This article was first published in Global Tax Weekly and is reproduced by kind permission of the publisher

The content of this article is intended to provide a general guide to the subject matter. Specialist advice should be sought about your specific circumstances.

To print this article, all you need is to be registered on

Click to Login as an existing user or Register so you can print this article.

Philippos Aristotelous
Some comments from our readers…
“The articles are extremely timely and highly applicable”
“I often find critical information not available elsewhere”
“As in-house counsel, Mondaq’s service is of great value”

Related Video
Up-coming Events Search
Font Size:
Mondaq on Twitter
Register for Access and our Free Biweekly Alert for
This service is completely free. Access 250,000 archived articles from 100+ countries and get a personalised email twice a week covering developments (and yes, our lawyers like to think you’ve read our Disclaimer).
Email Address
Company Name
Confirm Password
Mondaq Topics -- Select your Interests
 Law Performance
 Law Practice
 Media & IT
 Real Estate
 Wealth Mgt
Asia Pacific
European Union
Latin America
Middle East
United States
Worldwide Updates
Check to state you have read and
agree to our Terms and Conditions

Terms & Conditions and Privacy Statement (the Website) is owned and managed by Mondaq Ltd and as a user you are granted a non-exclusive, revocable license to access the Website under its terms and conditions of use. Your use of the Website constitutes your agreement to the following terms and conditions of use. Mondaq Ltd may terminate your use of the Website if you are in breach of these terms and conditions or if Mondaq Ltd decides to terminate your license of use for whatever reason.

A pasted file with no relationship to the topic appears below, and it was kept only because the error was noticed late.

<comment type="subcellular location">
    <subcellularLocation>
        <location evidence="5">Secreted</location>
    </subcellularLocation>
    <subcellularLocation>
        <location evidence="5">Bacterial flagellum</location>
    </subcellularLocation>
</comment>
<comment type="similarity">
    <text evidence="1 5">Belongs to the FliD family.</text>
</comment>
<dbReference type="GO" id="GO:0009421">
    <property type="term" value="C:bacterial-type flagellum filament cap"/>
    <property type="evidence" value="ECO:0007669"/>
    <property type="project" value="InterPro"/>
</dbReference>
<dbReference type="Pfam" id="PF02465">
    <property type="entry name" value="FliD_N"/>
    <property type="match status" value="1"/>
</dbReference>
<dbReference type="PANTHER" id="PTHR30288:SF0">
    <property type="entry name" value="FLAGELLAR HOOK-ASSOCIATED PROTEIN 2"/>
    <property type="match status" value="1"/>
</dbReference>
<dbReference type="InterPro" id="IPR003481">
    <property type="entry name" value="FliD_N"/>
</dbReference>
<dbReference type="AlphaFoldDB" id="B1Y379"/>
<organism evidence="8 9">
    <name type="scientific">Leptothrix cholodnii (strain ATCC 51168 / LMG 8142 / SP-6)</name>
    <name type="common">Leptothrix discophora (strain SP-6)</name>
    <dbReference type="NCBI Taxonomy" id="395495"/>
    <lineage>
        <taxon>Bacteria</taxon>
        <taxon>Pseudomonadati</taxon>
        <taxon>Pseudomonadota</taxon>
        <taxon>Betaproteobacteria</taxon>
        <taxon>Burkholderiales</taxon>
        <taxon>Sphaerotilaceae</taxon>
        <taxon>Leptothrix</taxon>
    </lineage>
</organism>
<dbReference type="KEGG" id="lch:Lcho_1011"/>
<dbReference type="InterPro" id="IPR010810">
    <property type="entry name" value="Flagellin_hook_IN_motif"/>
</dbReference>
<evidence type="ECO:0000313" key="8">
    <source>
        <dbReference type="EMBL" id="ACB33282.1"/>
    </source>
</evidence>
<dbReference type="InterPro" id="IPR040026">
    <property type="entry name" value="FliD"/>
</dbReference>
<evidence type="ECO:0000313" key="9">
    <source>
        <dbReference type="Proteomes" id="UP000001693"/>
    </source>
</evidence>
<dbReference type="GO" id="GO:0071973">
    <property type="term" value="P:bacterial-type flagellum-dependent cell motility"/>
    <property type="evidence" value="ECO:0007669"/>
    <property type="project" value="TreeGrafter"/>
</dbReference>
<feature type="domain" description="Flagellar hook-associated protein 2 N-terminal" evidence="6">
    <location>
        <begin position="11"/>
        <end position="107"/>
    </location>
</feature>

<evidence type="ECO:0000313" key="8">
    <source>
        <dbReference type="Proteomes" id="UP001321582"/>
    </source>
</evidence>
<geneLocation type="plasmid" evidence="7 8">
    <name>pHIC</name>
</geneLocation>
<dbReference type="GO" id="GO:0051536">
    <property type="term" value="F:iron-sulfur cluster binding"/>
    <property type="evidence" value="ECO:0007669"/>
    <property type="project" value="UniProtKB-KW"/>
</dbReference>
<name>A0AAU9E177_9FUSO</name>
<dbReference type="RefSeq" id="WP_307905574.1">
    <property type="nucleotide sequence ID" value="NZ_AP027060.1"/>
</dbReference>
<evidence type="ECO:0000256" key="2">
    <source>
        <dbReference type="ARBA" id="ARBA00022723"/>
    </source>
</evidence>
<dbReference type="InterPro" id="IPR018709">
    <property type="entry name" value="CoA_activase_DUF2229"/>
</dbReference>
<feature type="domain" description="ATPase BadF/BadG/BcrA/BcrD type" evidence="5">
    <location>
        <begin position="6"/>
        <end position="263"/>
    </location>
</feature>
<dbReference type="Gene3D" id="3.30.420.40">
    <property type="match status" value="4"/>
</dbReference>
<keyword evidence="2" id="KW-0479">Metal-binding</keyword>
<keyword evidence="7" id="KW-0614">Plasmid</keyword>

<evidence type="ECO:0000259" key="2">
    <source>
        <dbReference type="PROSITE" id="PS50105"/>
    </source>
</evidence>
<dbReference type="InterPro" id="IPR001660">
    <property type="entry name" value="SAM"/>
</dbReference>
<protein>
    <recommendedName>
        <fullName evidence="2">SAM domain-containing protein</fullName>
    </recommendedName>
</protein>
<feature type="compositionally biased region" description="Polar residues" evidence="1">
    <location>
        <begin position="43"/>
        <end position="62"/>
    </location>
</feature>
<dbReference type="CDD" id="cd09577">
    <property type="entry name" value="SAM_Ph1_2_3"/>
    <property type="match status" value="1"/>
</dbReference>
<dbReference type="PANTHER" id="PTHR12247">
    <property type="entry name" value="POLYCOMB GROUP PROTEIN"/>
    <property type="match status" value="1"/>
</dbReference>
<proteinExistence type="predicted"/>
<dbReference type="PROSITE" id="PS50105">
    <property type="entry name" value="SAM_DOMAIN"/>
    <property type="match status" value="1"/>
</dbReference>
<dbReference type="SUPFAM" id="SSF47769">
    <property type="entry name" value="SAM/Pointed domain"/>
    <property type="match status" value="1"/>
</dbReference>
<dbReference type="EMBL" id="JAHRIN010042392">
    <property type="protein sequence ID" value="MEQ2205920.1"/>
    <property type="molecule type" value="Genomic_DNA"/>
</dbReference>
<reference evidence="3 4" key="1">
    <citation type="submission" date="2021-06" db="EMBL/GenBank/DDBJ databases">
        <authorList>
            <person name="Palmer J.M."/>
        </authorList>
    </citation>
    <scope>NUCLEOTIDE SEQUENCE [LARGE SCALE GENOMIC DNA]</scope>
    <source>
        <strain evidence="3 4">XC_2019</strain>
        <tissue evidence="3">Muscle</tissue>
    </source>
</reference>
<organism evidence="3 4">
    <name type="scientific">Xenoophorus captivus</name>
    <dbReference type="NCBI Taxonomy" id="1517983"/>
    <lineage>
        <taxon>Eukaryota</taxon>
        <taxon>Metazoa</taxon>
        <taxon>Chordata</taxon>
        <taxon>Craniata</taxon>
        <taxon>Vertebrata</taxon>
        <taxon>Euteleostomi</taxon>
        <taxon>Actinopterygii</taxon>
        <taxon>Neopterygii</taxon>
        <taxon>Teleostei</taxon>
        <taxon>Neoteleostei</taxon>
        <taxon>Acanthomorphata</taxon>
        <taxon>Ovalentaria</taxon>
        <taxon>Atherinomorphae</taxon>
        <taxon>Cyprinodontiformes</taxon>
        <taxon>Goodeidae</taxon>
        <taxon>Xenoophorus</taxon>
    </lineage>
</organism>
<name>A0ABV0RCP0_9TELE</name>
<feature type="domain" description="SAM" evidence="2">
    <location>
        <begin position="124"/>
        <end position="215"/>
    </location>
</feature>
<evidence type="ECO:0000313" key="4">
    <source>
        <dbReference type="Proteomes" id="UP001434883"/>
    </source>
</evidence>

Use of

You may use the Website but are required to register as a user if you wish to read the full text of the content and articles available (the Content). You may not modify, publish, transmit, transfer or sell, reproduce, create derivative works from, distribute, perform, link, display, or in any way exploit any of the Content, in whole or in part, except as expressly permitted in these terms & conditions or with the prior written consent of Mondaq Ltd. You may not use electronic or other means to extract details or information about’s content, users or contributors in order to offer them any services or products which compete directly or indirectly with Mondaq Ltd’s services and products.